Big East returns intact after other realignments

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NEWPORT, R.I. (AP) - In the Big East, the big news is there will be no seismic shift.

After months of speculation about whether the Big East would be shrinking, growing or maybe even disappearing in the near future, the conference is set to begin its 20th football season with its membership intact.

“The Big East is stronger today in every way than it has ever been,” commissioner John Marinatto said during Big East media day Tuesday in a seaside resort town not far from the league office in Providence.

Considering there was legitimate concern the Big East would be poached into oblivion as other conferences expanded, maintaining the status quo has to qualify as a surprising victory for the Marinatto and his conference.

When the Big Ten announced in December it was considering expansion, it simply made sense that the conference might target Big East schools as new members.

Big East football might not be able to match the Big Ten or the Southeastern Conference in terms of tradition, fan interest or overall quality, but it does have a foothold in some of the most formidable television markets in the country _ most notably New York City.

Rutgers, Syracuse, Pittsburgh and Connecticut were all speculated to potentially be headed to the Big Ten. If and when was anybody’s guess and it seemed as if everybody was guessing.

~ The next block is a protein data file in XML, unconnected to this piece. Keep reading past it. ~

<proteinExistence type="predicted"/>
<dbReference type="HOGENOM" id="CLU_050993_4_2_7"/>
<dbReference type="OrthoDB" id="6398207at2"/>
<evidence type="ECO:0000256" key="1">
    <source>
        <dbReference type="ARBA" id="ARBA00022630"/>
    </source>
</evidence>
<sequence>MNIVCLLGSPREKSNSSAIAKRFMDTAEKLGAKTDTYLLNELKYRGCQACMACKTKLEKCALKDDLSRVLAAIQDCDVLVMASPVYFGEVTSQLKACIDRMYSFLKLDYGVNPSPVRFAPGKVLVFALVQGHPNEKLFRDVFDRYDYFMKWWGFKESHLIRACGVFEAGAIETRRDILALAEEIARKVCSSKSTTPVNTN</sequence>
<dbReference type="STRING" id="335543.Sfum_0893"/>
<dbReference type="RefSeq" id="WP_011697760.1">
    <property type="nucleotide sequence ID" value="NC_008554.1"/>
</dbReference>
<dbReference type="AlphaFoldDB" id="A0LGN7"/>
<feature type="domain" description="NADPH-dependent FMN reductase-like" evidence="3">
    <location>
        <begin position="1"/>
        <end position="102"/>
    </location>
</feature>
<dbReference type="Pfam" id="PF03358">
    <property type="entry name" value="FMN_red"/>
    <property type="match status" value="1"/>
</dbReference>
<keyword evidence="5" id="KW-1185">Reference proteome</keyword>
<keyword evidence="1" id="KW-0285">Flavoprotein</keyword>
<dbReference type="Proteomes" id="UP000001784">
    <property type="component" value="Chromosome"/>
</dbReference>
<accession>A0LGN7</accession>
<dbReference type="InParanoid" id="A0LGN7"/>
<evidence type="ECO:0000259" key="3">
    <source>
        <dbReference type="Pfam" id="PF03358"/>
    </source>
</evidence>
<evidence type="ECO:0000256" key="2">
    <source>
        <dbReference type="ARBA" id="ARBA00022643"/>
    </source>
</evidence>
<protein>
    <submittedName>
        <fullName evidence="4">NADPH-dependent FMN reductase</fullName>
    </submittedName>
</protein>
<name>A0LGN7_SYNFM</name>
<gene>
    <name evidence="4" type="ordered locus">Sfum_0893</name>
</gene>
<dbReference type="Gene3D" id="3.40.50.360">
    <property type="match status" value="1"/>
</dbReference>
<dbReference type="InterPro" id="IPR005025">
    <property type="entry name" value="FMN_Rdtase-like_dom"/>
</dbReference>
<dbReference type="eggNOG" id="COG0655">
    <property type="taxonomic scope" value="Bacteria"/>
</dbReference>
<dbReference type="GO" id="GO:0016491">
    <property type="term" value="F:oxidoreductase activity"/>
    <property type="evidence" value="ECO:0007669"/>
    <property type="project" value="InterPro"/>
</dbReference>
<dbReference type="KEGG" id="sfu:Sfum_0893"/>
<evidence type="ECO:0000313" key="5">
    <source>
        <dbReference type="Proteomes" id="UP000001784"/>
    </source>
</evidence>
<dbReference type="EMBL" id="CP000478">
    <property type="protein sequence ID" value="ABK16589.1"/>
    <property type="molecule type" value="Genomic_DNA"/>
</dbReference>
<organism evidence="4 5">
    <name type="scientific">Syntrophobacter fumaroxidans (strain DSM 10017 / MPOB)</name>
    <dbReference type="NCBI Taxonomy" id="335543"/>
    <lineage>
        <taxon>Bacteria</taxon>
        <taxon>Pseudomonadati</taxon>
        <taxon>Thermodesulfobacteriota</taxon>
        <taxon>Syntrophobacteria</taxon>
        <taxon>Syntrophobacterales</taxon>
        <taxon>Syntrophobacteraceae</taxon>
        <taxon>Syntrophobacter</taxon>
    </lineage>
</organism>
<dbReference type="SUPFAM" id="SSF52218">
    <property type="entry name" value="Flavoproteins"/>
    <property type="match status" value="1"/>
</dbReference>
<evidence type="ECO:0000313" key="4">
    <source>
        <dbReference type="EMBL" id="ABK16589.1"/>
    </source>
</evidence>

Even West Virginia coach Bill Stewart wondered aloud during a television interview where the Mountaineers would land _ Maybe the SEC? Maybe the Atlantic Coast Conference?

Then in June it was the Pac-10 that made the ground shake in college sports. Commissioner Larry Scott invited Texas and four other schools to leave the Big 12 and form a 16-team super conference.

Ultimately, Texas and crew stayed put, but the fallout included Colorado and Utah agreeing to join the Pac-10 and Nebraska accepting an invite to the Big Ten.

The Big East was left untouched. And while it remains to be seen if another round of musical chairs is coming soon, there is a general sense among people in the business that the storm has passed.

“I think we all, when the whole thing was over … we breathed a sigh of relief that it ended where it ended,” Marinatto said. “Most of us didn’t really want to have that kind of change. We didn’t think it was healthy for intercollegiate athletics as a group.”

Certainly not for the Big East’s health.

Marinatto would not say what the Big East would have done if it lost members for the second time in the last 10 years.

“I think all of us were making contingency plans for what might happen if those scenarios played out,” he said. “Texas making the decision to stay with the Big 12 allowed us to put aside those contingency plans.”

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